Democrats face an inflection point, though they are trying not to face up to it. Surprising results in the November elections, producing a cloudy picture for both parties, have quieted a push to get President Biden to forgo a second term. But the liabilities of the GOP do not make Biden more popular; nor do they make him younger.
A split decision at the ballot box has Democrats cheering, but they have lost control of the House, and Biden’s job approval ratings are still nothing to crow about. Republicans underperformed because of the Dobbs ruling by the Supreme Court, and because of the extreme candidates backed by Donald Trump, when they should have won big. Democrats were not saved from a red wave because voters liked all the bipartisan bills they passed or that gasoline prices went down here and there. Record high inflation, a crisis at the border, and rising crime remain resonant issues with voters and still pose problems for the Democratic Party.
Yet Democrats seem to have backed down from the urgency of finding a new presidential nominee for their party in 2024. Talk of who could replace Biden – and when and how – had consumed Democrats throughout the summer and fall. They were not only anticipating a bad election, and a pivot point for the party, but whether House Speaker Nancy Pelosi would relinquish power as well, and support a new general of leadership for House Democrats. She did. And as I wrote in July, Biden should soon tell the country he will leave office in January of 2025.
The purple wave that helped Democrats mitigate their losses seems to have weakened Trump and strengthened Biden – the opposite of what was expected, particularly had Trump’s senate candidates prevailed. Trump announced his third presidential campaign anyway, but his diminished standing with GOP elites – combined with the midterm results – seems to have stiffened Biden’s spine about facing off against Trump once again in 2024.
Another campaign for Biden may even be a sure thing. “Those close to the White House say that, at this point, they expect only a family emergency or a personal health issue would change Biden’s mind about seeking re-election,” NBC reported, adding that Biden plans travel to potential battleground states and that advisors are reaching out to supporters “all in advance of a campaign launch early next year.”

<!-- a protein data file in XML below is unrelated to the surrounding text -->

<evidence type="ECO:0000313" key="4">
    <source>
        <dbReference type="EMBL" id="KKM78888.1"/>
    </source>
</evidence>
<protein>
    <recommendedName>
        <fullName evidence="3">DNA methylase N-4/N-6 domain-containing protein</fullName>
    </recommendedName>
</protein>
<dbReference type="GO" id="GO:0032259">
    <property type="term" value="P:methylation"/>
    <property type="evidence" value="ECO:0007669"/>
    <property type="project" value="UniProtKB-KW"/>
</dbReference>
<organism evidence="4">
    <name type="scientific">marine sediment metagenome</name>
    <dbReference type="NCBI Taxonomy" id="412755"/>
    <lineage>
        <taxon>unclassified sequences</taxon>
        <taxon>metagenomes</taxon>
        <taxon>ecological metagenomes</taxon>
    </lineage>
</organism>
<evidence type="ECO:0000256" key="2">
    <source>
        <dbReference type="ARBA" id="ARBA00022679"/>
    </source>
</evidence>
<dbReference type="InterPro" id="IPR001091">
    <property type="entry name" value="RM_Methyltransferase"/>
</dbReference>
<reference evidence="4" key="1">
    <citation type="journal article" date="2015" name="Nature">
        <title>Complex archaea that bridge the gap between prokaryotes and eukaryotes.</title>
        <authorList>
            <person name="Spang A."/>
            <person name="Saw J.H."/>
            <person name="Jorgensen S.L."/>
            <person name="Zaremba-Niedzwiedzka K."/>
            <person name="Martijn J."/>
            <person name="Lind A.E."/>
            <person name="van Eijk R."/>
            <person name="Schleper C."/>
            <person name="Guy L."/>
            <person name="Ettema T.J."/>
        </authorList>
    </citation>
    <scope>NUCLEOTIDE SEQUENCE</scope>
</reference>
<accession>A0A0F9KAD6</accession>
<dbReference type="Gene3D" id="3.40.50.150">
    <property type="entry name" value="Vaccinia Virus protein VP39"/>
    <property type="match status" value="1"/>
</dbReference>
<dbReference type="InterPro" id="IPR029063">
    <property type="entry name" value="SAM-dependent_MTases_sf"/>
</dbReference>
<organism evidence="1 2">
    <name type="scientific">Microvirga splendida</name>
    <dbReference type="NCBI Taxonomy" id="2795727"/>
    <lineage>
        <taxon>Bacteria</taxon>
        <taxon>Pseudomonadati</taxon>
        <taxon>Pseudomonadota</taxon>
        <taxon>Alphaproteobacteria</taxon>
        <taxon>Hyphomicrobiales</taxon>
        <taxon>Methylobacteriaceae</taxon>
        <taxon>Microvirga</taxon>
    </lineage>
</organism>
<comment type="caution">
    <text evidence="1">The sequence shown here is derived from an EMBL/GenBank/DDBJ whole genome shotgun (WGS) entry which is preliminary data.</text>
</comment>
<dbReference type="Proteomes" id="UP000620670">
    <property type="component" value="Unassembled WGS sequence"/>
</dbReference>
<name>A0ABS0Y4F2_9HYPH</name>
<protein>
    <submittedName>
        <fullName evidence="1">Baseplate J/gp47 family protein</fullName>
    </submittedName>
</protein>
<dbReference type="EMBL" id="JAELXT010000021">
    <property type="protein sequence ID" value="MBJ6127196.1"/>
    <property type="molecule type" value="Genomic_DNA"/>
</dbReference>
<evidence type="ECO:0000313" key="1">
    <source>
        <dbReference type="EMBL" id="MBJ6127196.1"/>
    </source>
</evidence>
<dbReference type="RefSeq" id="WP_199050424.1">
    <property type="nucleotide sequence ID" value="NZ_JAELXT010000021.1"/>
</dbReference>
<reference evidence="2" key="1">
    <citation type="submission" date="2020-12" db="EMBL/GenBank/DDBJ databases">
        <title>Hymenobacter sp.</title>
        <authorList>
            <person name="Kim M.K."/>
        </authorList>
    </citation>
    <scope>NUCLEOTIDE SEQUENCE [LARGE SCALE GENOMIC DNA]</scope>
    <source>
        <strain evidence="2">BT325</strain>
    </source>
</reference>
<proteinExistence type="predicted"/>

Right on cue Democrats are talking comfortably again, even publicly, about a second Biden campaign. Before the election, Democrats believed Biden could face a primary challenge, but now some potential contenders are swearing off running against him. California Gov. Gavin Newsom and Illinois Gov. JB Pritzker have both said they won’t run if Biden does. “I think the president is running for re-election. So I think you’ll see Democrats supporting the president,” Pritzker told the New York Times. Newsom, who most Democrats assumed has been building a campaign-in-waiting, told Politico he assured the president, as well as his wife, that he wasn’t running if Biden ran or if he chose not to.
“He not only beat Trump once, I think he can beat him again,” Newsom said. “I hope he runs, I’ll enthusiastically support him.”
Biden himself is reportedly having conversations with his family, which started over Thanksgiving, about whether to run again. He has said running is his “intention” but has also said he wasn’t certain and would make an announcement early next year.
At 80, Biden is already America’s oldest president. The office has visibly aged him. He and Democrats aren’t talking about him launching a campaign for an election to serve two more years, but to serve another six years. Biden is not even halfway through his term. The worst thing for the party is for Biden to pretend that a visibly fatigued 82-year-old man, even if his stamina was not further degraded whatsoever by the next two years, can promise to lead the free world in the most grueling job on the planet until his 86th birthday. Biden running and having to quit, or serving and having to quit, because of his health is a foreseeable, avoidable problem for Democrats. The risk this poses is not worth the advantages Biden’s incumbency would afford him in a reelection campaign. Moreover, if Biden runs and appears physically weaker late next year it is likely someone could jump in to challenge him. That is a bad scenario for the Democrats, no matter who that is or how it turns out.
Polls show that rank-and-file Democrats don’t want Biden to run for a second term. Overall, strong majorities of Americans across the political spectrum don’t want Biden or Trump to run again.
Plus, there was no blue wave, either. The 2022 elections did not affirm support for Democrats, their policies, or the president. Frustrated voters unhappy with Biden and Democrats retained a near status quo in Washington, angry over abortion and afraid of some freaky Republican candidates they couldn’t trust in office.
In an interview, pollster Stanley Greenberg told the New York Times that his surveys show continued vulnerabilities for Democrats, and he thinks “we need a new voice to address huge challenges but also huge opportunities.”
The sooner the next crop of Democrats capable of leading their party can begin to campaign openly for the 2024 nomination, the better off the party will be. Dragging that process out, and risking an emergency, is not a position a strong leader would leave his party in. Pelosi likes to say that power is not given, it is taken. But last month she gave hers away. If it wasn’t the best thing for her, it was still the best decision for her party. Biden should do the same.
A.B. Stoddard is associate editor of RealClearPolitics and a columnist. This article was originally published by RealClearPolitics and made available via RealClearWire.
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